Two cases, consolidated by the trial court and raising related issues, are here involved. In United States v. Cargill, Inc., the Government asked that parties responsible for the allegedly negligent sinking of a vessel in an inland waterway be declared responsible for removing the impediment to navigation thus created. In United States v. Wyandotte Transportation Co., the United States had itself removed a sunken vessel; claiming that the vessel had been negligently sunk, it sought reimbursement for the costs of removal. The question now before us for decision is whether the relief requested in these cases is available to the United States.

The United States District Court for the Eastern District of Louisiana concluded that such relief is not available. After the cases were consolidated, that court granted summary judgment against the United States in each instance. The court decided that the Government has no in personam rights against those responsible for having negligently sunk a vessel. In its view, the United States is limited to an in rem right against the cargo of the negligently sunk vessel and [88 S.Ct. 382] against the vessel itself. United States v. Cargill, Inc., 1964 A.M.C. 1742.

The Court of Appeals for the Fifth Circuit reversed. It held that, under the Rivers and Harbors Act of 1899, 30 Stat. 1151 et seq., as amended, 33 U.S.C. § 401 et seq., the United States may assert in personam rights -- to injunctive or declaratory relief or damages -- against those responsible for the negligent sinking of a vessel. United

Page 194

States v. Cargill, Inc., 367 F.2d 971 (1966). Because of a conflict among the circuits, and because of the important question regarding interpretation of a statute of the United States, we granted certiorari. 386 U.S. 906 (1967). We affirm the judgment below.

The crucial facts of both cases occurred in March, 1961. The Cargill libel alleges that, at that time, a supertanker bound up the Mississippi for Baton Rouge, Louisiana, collided with two barges moored by a tug. The barges were owned by petitioner Cargo Carriers, Inc., and petitioner Jeffersonville Boat and Machine Co., respectively. The Government was notified immediately after the accident that the two barges had sunk. A few days later, it was served with notice that the barges were being abandoned. The United States refused, however, to accept abandonment or to assume responsibility for removing the wrecks. In December, 1962, it brought suit against the owners, managers, charterers, and insurers of the two barges, seeking a decree that the respondents were responsible for removing the sunken vessels. The Government charged that negligence in the equipping, manning, and mooring of the barges had caused the sinking. To this date, the barges involved in this case remain in the Mississippi.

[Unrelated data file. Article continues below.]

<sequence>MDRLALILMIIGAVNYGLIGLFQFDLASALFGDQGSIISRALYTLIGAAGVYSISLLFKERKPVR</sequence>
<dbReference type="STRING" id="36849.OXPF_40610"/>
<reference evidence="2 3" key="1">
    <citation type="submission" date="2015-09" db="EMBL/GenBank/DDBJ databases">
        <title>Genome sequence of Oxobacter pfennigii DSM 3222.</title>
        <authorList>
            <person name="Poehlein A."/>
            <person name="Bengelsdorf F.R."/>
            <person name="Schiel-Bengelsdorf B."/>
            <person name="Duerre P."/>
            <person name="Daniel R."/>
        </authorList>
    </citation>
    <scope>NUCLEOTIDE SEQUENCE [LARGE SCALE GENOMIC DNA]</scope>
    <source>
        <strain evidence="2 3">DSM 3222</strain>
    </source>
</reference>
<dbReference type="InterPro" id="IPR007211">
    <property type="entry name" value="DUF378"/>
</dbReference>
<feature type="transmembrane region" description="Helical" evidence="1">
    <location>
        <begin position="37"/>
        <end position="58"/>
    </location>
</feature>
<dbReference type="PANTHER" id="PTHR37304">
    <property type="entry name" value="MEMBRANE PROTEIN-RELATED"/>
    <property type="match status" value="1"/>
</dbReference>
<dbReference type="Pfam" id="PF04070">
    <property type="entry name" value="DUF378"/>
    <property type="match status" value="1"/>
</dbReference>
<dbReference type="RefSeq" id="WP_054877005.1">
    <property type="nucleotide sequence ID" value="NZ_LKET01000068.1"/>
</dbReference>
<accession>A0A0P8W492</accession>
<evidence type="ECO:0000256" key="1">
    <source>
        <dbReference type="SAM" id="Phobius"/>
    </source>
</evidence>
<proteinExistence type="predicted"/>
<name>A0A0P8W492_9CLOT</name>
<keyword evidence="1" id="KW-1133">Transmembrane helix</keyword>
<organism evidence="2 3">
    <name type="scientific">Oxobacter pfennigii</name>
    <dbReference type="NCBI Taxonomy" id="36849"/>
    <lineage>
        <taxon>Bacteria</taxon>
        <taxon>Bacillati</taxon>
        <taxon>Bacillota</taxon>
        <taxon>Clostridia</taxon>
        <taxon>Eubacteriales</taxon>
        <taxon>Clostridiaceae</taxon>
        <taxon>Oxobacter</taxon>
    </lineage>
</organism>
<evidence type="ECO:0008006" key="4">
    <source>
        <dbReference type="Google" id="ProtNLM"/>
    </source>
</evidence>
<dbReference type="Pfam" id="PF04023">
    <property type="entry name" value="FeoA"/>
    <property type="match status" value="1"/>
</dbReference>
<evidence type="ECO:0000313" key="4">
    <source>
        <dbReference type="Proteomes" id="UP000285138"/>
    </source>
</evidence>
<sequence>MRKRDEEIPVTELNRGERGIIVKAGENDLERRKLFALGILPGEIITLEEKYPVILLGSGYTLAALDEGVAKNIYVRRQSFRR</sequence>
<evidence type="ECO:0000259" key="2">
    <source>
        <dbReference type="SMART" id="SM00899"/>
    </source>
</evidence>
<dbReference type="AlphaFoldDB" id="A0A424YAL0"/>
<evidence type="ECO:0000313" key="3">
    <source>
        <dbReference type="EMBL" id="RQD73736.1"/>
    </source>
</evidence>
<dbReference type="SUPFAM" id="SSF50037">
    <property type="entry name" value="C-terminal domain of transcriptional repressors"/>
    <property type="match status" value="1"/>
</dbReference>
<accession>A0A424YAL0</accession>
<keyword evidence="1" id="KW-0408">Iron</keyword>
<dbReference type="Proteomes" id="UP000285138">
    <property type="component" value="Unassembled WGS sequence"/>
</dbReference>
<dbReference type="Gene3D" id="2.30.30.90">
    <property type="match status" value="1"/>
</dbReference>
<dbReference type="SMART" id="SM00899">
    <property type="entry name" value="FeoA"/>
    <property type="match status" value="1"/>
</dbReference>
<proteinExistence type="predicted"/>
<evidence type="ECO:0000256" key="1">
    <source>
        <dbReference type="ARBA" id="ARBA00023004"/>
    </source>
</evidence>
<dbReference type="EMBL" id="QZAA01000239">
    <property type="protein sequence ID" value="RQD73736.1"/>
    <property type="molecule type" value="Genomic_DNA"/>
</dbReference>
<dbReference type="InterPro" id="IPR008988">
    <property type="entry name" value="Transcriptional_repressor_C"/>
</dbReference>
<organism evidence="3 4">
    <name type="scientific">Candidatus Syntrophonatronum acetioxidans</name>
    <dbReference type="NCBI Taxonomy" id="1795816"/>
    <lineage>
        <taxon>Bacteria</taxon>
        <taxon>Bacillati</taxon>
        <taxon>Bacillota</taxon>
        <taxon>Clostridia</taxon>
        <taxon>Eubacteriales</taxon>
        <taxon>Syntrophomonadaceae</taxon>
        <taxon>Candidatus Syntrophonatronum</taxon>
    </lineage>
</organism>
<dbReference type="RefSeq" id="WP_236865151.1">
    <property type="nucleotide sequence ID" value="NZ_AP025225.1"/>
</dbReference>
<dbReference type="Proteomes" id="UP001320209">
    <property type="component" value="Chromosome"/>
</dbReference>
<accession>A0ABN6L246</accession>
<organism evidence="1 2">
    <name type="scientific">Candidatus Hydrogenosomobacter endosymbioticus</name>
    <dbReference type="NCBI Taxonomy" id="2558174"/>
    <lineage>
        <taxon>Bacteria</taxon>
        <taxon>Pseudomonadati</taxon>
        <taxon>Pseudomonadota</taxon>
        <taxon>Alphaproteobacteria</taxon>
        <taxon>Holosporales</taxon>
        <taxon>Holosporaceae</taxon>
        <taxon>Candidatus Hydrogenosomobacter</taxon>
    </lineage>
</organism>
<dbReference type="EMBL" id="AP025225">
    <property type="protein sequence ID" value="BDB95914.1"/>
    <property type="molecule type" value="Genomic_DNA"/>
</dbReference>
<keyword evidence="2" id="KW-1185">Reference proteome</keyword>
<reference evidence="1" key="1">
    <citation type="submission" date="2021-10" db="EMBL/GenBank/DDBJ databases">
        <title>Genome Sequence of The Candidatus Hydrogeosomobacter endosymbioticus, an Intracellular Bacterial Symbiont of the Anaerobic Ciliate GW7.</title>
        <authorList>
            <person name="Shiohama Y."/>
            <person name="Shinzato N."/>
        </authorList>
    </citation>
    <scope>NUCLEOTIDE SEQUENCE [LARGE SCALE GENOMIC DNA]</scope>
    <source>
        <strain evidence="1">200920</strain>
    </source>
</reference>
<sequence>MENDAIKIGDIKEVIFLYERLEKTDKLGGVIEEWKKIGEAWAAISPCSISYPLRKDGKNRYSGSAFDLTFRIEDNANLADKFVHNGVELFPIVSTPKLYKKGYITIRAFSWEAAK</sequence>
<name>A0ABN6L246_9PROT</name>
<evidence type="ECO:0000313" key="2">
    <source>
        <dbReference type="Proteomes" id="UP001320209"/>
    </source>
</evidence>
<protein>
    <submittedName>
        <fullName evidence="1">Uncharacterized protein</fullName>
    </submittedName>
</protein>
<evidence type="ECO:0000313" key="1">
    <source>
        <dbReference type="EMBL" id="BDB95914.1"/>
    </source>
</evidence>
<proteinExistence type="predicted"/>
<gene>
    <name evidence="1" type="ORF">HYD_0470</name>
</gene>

The Wyandotte libel is founded on facts more dramatic. A barge loaded with 2,200,000 pounds of liquid chlorine sank while being pushed in the Mississippi near Vidalia, Louisiana. Wyandotte, the owner of the barge, at first made some attempts to locate and raise the wreck. But then, in November, 1961, Wyandotte informed the Army Corps of Engineers that it believed further efforts to raise the barge would be unsuccessful. Wyandotte stated that it was abandoning the vessel. The Government began a study of the danger posed by such a substantial load of chlorine at the bottom of the Mississippi. It was feared that, if any chlorine escaped it would be

Page 195

in the form of lethal chlorine gas, which might cause a large number of casualties. The Government demanded that Wyandotte remove the barge. Wyandotte refused to do this.1

The United States then moved to avert a catastrophe by locating and raising the barge and its deadly cargo. In October, 1962, the President proclaimed the presence of the barge to be a major disaster under the Disaster Relief Act, 64 Stat. 1109, 42 U.S.C. §§ 1855-1855g. Safety precautions on a grand scale were taken, and a team of experienced divers sought gingerly to raise Wyandotte's barge. These operations, costing the United States some $3,081,000, proved successful.

The United States demanded that the owners and operators of the barge reimburse the Government for its expenses. This demand was rejected. In January, 1963, the Government brought suit, in rem against the barge and her cargo,2 [88 S.Ct. 383] and in personam against the owner of the barge, the owner of the boat that had been pushing the barge when it sank, and the owner of the chlorine cargo.3 The libel charged these parties with negligence

Page 196

and fault in the design, towing, manning, mooring, and equipping of the barge. The Government sought a decree for the costs it incurred in removing the wreck.4